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Thunder in Carolina

Thunder in Carolina(1960)

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The film's working title was The Southern 500. After the opening credits, the following written statement appears: "We gratefully acknowledge the cooperation of the Darlington International Raceways, United States Marine Band and the hundreds of officials and individuals for their help and assistance." As noted in contemporary newspaper articles, Thunder in Carolina was financed and produced by a consortium of Darlington, SC theater owners, in order to capitalize on the popularity of "The Southern 500," a local stock car race held every Labor Day. The exhibitors formed the corporation Darlington Films, Inc., headed by Robert Griffin.
       A June 1960 Spartanburg Herald-Jounal article stated that the film had been shot in less than a month, mostly in Darlington, during the 1959 race. Portions of the race and the town parade are seen in the film. Technical director R. E. Colvin was the president of Darlington International Speedway. According to the Spartanburg Herald, racecar driver Buck Baker's wife Betty was cast, but her appearance in the final film has not been confirmed. Thunder in Carolina marked the first and only feature film appearance of actress Connie Hines, who is best known for her role in the popular 1960s television series Mister Ed. In his autobiography, director Paul Helmick related the difficulty he had in trying to hire a black actress in South Carolina. Eventually, he hired hotel maid Edith Scott to play the hotel maid.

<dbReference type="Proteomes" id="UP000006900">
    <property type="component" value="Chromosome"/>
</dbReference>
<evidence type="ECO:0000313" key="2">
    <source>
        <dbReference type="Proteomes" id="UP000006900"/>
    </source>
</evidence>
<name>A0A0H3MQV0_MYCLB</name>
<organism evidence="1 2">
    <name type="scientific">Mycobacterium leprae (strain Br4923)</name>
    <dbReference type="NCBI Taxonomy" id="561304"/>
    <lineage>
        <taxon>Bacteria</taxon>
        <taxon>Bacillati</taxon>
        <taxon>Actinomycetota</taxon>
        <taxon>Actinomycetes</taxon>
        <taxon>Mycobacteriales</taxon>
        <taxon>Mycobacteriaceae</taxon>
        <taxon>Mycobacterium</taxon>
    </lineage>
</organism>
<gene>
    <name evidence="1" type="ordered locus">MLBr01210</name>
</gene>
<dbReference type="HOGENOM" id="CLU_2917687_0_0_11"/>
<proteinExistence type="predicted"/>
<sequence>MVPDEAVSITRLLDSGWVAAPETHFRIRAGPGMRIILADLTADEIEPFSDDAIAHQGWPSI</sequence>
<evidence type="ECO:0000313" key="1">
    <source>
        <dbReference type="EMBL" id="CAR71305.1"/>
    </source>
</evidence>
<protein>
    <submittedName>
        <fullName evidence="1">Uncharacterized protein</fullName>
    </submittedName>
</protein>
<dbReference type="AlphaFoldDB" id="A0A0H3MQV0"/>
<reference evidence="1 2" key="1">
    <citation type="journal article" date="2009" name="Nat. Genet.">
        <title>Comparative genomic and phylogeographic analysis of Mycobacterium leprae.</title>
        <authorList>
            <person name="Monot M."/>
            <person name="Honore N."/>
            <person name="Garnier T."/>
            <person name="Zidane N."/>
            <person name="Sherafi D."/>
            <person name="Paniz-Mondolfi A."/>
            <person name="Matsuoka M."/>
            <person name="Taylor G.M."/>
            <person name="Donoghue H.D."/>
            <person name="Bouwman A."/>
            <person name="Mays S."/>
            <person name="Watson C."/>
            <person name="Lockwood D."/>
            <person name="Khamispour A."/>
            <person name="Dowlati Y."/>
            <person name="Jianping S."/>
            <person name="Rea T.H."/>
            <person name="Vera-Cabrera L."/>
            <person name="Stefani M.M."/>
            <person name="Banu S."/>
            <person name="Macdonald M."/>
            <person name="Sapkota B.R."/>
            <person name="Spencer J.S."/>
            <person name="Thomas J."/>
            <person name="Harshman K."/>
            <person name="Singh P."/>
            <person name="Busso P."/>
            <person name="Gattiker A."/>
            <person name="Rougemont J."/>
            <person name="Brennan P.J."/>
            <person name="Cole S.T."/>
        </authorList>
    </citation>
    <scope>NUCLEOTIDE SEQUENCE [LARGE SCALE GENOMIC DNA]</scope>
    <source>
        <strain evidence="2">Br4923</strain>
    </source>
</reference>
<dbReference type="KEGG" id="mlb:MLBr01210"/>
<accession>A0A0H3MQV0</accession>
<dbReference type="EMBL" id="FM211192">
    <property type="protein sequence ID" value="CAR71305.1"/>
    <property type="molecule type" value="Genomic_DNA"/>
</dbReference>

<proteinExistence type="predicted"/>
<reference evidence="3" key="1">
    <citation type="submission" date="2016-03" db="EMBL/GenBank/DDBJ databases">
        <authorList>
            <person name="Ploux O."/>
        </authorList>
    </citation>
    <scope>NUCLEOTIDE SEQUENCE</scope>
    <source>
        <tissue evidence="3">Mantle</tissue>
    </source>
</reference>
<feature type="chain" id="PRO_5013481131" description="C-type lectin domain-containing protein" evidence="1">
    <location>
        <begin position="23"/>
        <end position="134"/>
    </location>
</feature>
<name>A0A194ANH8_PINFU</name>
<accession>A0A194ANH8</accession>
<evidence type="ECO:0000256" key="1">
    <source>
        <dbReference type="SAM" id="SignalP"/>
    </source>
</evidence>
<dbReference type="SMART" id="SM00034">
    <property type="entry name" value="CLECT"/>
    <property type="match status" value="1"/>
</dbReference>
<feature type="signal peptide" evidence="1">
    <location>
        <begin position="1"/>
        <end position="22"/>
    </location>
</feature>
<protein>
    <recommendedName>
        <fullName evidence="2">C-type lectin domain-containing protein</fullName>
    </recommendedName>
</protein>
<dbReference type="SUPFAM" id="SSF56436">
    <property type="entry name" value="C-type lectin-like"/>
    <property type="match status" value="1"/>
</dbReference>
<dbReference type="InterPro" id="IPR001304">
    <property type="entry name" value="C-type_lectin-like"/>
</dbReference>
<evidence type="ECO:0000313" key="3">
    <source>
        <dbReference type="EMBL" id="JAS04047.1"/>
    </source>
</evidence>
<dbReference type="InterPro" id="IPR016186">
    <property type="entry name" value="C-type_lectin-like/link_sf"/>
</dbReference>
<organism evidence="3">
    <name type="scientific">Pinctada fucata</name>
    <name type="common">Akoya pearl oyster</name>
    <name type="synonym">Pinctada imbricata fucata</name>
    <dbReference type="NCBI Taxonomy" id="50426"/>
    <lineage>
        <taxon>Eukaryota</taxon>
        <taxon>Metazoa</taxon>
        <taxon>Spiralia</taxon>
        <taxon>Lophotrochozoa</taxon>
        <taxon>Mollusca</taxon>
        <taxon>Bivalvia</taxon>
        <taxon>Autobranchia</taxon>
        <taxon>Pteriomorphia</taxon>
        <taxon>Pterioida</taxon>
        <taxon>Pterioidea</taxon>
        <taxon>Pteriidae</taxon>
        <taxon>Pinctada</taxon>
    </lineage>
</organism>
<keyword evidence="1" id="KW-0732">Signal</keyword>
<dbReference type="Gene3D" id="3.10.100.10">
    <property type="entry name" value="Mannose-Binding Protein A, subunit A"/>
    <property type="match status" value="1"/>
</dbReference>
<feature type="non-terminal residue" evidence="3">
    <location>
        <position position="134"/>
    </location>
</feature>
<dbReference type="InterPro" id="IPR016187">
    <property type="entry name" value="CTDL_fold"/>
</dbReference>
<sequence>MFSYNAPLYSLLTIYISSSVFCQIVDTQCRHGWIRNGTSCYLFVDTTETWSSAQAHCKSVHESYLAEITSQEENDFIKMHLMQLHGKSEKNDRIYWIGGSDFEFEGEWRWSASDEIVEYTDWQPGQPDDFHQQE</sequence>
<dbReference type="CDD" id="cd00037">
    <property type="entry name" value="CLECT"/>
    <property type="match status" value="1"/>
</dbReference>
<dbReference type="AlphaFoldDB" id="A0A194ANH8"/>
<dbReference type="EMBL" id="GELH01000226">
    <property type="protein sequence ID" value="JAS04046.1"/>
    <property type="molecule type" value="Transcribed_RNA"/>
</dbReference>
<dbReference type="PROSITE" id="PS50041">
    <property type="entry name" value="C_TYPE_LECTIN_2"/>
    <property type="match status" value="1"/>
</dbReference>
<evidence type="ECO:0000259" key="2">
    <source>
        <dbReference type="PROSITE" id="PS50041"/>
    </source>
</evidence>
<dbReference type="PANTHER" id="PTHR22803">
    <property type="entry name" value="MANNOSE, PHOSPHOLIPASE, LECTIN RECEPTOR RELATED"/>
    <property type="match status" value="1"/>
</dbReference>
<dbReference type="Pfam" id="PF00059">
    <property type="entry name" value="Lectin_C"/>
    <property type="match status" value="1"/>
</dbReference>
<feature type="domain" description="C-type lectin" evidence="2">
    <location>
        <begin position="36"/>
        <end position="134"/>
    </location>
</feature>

In March 1960, the Charleston Evening Post quoted raceway press director Russ Catlin as stating that soon after Universal withdrew an offer of $250,000 for the rights to Thunder in Carolina, the Screen Actors Guild strike (7 March-18 April 1960) reduced the amount of films available to exhibitors, making it easier for Darlington Films to distribute the picture themselves.
       Reviews were generally tepid, praising the racing scenes but critiquing the dramatic content. According to the Hollywood Citizen-News review, the color quality varied widely, and the Variety reviewer stated: "There is a hollow sound in the dialog, as if it had been filtered through an echo chamber."